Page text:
Divorce is no longer the only concern associated with irreconcilable differences.
Researchers at the Yale School of Public Health compared more than 1,500 adults in recovery one year after a heart attack, who were asked to self-report on their marital stress.
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The effects of marital strife were more apparent in women, 40% of whom reported feeling severely stressed over it, compared to 30% of men.
Participants who reported severe marital stress were 50% more likely to be readmitted to the hospital for any cause. More specifically, those who reported severe marital stress were also 67% more likely to report chest pains than those who did not.
In another aspect of the assessment, those who reported severe stress scored 1.6 points lower in physical health and 2.6 points lower in mental health, on average, on a 12-point scale. And cardiac patients with the most stress were at an 8-point detriment in terms of overall quality of life.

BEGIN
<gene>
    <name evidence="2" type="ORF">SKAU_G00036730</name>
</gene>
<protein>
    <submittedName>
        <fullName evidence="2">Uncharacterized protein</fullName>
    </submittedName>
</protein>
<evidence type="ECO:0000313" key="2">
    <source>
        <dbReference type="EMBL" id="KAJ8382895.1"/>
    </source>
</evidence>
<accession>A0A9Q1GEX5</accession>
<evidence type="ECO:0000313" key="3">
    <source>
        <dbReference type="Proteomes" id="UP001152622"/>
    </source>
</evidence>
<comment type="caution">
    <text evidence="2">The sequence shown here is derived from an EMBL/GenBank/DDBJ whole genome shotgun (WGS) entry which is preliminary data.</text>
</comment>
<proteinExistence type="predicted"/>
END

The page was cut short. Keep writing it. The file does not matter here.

The preliminary findings will be shared in a live presentation during the American Heart Association’s Scientific Sessions 2022, held in-person in Chicago and virtually from Nov. 5 to Nov. 7.
“Health care professionals need to be aware of personal factors that may contribute to cardiac recovery and focus on guiding patients to resources that help manage and reduce their stress levels,” said the study’s lead author, Cenjing Zhu, in a statement.
“Our findings support that stress experienced in one’s everyday life, such as marital stress, may impact young adults’ recovery after a heart attack,” Zhu continued. “However, additional stressors beyond marital stress, such as financial strain or work stress, may also play a role in young adults’ recovery, and the interaction between these factors requires further research.”
According to the American Heart Association, heart disease, including heart attacks, remains the leading cause of death in the United States, with an estimated 605,000 new heart attacks and 200,000 recurrent attacks being reported nationally each year.